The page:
Mr. Robot Season 2 Unmasked
In the season 2 premiere of Mr. Robot, our protagonist, Elliot, struggles with an internal battle involving the memory of his father and the ramifications of the last hack in season 1. In this episode we see several challenges that all information security professionals face on a daily basis, from the hacking tools our adversaries use to the internal struggle we often experience assessing technology-based risks at our organizations.
Tracking actions on the network
In one of the early scenes, Gideon talks to Elliot about how the FBI thinks Gideon is behind the hack or is somehow complicit. He then talks about giving over all evidence. Gideon believes the FBI is hacking his email; he knows someone is looking at his email. SecurityCenter Continuous View™ (SecurityCenter CV™) provides a full solution for monitoring events such as password changes, login and logoff events, and many of the concerns Gideon is worried about. The strength in the SecurityCenter CV system is the combination of data from several sources using Nessus® to actively scan and interrogate systems for vulnerabilities and configuration issues, passively monitoring the same systems looking for vulnerabilities and behaviors that are malicious in nature, and collecting logs from network devices and host operating systems. To further support the security team in identifying risk, SecurityCenter CV has a feed of reports, assurance report cards (ARC), and dashboards to monitor such changes. For example:
- ISO/IEC27000: User Access Management
- CSF PROTECT.Access Control (PR.AC)
- CSF: User Access and Least Privilege
The exploit and post-exploitation
Later in the episode, Darlene uses the Social Engineer Toolkit (SET), written by Dave Kennedy at TrustedSec, to run her third party module which created an executable file called “cryptowall.exe” on a USB thumb drive. She gives this drive to Mobley, her right hand man, to plug into a workstation at E-Corp. Cryptowalls are a relatively new family of malware that acts as a form of ransomware, the most famous being CryptoLocker. The malware encrypts files on the operating system and requires payment to decrypt them.
Ransomware is quickly becoming the most prevalent malware grabbing headlines. While not typically used by penetration testers, the malware infection method used in this episode is a real and serious threat to our security. Training users on the authorized use of systems, and monitoring the use of privileged users is paramount to an organization's security. A USB drive and an unhappy employee can often circumvent the best security solutions.
However, tracking USB insertions is not the only issue plaguing E-Corp. They are also not properly securing the edge of the network, by using proxy servers and egress filters. If you follow the commands used by Darlene in the SET program, she is setting the call home server to 18.104.22.168. This IP is actually a public accessible IP address that is owned by NBC, but seems to be a C2 address with some interesting base64 encoded text. The SET tool is also pointing to port 80, which is used for HTTP. While HTTP is a difficult port to filter or block, by using a proxy server, the egress points in the network can be set up in such a manner to block port 80 from all systems except the proxy server. Had this been configured, and then using Tenable NetFlow Monitor and Tenable Network Monitor collectors, evidence of the call home might have been blocked or, at the very least, tracked more efficiently. SecurityCenter CV has the ability to identify traffic flows using port and IP combinations. With the advanced correlation abilities found in Log Correlation Engine™ (LCE®), anomalies and first time events can easily be identified. Here are a few SecurityCenter CV dashboards that are helpful when analyzing traffic patterns:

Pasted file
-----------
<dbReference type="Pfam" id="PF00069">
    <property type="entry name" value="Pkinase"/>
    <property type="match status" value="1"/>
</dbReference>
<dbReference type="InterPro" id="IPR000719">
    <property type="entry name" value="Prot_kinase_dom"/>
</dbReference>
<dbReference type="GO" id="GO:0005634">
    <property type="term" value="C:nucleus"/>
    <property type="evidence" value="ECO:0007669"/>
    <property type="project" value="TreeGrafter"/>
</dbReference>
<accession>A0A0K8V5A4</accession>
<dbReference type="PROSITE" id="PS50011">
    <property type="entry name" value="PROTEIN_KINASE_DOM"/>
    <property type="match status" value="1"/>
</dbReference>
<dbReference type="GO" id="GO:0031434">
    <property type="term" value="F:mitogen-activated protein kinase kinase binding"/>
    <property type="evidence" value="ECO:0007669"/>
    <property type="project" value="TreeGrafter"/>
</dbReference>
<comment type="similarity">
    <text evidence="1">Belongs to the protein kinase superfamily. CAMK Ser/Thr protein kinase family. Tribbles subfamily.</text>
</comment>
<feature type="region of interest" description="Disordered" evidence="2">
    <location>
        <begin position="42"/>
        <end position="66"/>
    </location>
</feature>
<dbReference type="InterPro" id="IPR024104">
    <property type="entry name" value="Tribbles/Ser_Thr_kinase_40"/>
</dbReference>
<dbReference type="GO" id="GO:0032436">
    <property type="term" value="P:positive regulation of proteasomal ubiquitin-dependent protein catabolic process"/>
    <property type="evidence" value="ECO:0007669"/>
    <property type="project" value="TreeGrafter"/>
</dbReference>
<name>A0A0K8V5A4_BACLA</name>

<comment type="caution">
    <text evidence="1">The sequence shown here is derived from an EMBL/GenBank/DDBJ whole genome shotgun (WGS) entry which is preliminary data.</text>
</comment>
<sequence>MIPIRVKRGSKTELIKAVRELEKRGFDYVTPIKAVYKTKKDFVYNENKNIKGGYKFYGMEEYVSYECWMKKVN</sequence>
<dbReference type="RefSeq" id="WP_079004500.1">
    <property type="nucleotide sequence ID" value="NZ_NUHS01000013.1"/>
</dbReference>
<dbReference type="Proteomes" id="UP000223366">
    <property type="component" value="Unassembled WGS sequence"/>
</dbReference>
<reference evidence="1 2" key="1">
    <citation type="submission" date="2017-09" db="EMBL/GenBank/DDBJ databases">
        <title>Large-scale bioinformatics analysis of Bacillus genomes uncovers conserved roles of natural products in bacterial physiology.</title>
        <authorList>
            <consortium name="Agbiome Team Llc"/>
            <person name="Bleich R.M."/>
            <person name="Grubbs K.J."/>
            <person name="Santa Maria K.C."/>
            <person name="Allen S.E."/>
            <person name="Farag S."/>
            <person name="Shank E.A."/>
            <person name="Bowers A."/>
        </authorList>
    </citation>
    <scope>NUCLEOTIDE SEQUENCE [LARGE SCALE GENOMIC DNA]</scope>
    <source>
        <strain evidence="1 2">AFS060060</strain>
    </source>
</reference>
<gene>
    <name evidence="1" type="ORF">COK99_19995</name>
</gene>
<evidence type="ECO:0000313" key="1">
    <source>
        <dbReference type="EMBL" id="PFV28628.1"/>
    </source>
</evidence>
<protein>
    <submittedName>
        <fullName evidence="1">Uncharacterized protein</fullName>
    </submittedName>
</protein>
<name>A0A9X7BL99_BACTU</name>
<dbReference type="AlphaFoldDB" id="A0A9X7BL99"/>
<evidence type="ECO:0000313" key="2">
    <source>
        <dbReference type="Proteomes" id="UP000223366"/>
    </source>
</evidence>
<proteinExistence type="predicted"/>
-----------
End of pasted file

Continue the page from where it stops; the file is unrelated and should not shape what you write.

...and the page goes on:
This first episode focuses on Elliot’s regime-maintaining control of his mind by maintaining control of information. This is an illusion many organizations have with respect to their security posture, as they may do the same thing day after day. They only scan the safe IPs and never truly scrutinize the network. By practicing continuous monitoring, and looking in the far reaches of your network, you can begin to see the true environment and assess the true risk. Tenable SecurityCenter CV offers five sensors - active scanning, intelligent connectors, agent scanning, passive listening, and host data - to deliver comprehensive intelligence that protects your organization. SecurityCenter CV can help security professionals expand their daily regime to include continuous visibility and context that facilitates decisive action.
Thanks to Matt Hand for his contributions to this article.